Try imagining that your back hand is no more than a claw that prevents the cue from falling. That's it. Nothing more. It will take some getting used to.

Now, that may not be the sole culprit that causes you to swing your arm in towards your body the last minute, but the hand manipulation should be the first thing you correct. It's a process of eilimination.

I'm also seeing a slight upward movement of your upper arm at the end of your backstroke. I think you have to do that in order to accommodate that release thing you're doing with your hand at the end of your backstroke. That release is giving you another couple of inches of backstroke and if you didn't lift your arm up, your cue tip would slip right through the fingers of your bridge hand. That little maneuver is not going to help your stroke on the way forward.

So, fix the hand manipulation thing first and other things may fall into place. And most importantly, stay positive and stay determined. It's all very doable.

Good luck,
Fran


quote=JohnnyP] Fran: My grandson videoed me playing on a coin op in a bowling alley. I made a DVD from one of them in slo mo, then took this clip off the TV:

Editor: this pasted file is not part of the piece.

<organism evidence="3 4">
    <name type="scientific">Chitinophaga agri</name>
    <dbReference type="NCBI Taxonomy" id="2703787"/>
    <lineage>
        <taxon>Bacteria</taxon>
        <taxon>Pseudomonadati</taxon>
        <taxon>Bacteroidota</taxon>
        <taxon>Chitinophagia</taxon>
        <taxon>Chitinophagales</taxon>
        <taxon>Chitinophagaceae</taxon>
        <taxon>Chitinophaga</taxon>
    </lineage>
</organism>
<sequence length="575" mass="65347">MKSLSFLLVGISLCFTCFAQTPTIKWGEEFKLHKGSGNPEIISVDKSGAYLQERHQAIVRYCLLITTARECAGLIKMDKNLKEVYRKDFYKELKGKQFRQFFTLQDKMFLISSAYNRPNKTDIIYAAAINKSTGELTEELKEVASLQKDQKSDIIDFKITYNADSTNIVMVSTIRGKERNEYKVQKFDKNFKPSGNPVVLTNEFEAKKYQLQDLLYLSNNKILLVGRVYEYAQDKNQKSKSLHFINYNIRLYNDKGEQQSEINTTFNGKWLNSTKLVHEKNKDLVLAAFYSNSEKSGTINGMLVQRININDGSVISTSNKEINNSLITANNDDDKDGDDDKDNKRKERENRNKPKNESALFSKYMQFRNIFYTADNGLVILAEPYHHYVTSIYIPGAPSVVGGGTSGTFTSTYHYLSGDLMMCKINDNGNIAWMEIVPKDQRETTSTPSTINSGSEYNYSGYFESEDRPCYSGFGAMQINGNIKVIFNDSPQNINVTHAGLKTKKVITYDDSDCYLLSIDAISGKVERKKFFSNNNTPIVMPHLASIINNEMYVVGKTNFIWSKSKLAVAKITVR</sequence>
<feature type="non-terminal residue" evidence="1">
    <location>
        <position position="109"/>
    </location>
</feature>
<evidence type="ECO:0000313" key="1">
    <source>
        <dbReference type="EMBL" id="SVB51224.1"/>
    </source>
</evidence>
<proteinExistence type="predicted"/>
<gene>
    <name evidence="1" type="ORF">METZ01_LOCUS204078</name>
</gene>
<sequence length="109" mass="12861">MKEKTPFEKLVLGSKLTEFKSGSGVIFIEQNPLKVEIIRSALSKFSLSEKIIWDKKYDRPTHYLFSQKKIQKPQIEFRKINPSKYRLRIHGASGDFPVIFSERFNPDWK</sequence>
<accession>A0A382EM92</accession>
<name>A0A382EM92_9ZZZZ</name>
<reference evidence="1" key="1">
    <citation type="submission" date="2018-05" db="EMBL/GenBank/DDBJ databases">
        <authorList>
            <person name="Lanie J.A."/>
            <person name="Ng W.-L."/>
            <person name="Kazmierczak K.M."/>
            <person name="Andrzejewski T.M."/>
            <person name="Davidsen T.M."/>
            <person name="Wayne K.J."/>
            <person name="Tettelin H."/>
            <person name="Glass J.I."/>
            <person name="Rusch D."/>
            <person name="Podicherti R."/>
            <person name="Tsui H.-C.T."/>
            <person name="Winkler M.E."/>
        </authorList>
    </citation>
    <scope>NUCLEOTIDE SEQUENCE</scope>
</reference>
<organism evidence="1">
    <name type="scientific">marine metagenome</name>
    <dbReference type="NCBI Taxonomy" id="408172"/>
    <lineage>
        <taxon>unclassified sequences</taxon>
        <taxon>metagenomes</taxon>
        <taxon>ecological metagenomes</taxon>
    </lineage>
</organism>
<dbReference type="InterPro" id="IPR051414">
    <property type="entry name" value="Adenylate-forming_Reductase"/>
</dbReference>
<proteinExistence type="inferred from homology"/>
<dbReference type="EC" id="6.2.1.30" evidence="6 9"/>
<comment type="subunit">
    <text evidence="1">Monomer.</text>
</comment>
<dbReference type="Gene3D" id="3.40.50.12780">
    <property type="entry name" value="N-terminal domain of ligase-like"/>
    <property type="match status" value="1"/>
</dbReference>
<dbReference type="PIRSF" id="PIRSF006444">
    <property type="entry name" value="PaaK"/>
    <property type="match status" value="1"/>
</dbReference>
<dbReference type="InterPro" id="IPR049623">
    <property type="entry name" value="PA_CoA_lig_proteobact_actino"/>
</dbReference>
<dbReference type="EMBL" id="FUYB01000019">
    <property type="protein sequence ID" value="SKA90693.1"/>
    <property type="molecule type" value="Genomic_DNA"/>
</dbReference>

http://www.jandssafeguard.com/Pool/JohnnyP'sStroke/JohnnyP'sStrokeSlowMotion.mov

The actual stroke occurs at about 80% of the clip.

First time I'd seen myself play. The stroke looks pretty good. My wrist breaks shortly after the beginning of the forward stroke, as the forearm pulls it forward.

There's a decent follow through, but if you look closely, my tip veers slightly to the left after contact. Looks like I pull my hand towards my body at the end of the follow through.

Drag the little progress icon back and forth to see the action. <hr /></blockquote>

JohnnyP
08-20-2007, 01:45 AM
Fran: I wondered why my tip sometimes slips out of my bridge on the backstroke. Thanks for pointing that out.

You can see it on my foreheadcam video.

geno368
08-20-2007, 09:38 AM
I couldn't open the .mov clip...

Fran Crimi
08-20-2007, 10:05 AM
<blockquote><font class="small">Quote geno368:</font><hr> I couldn't open the .mov clip... <hr /></blockquote>


I couldn't open it either with IE. I had to switch over to Firefox and then it opened. It opened with Quick Time. I don't know if it was the viewer or the browser that was the issue.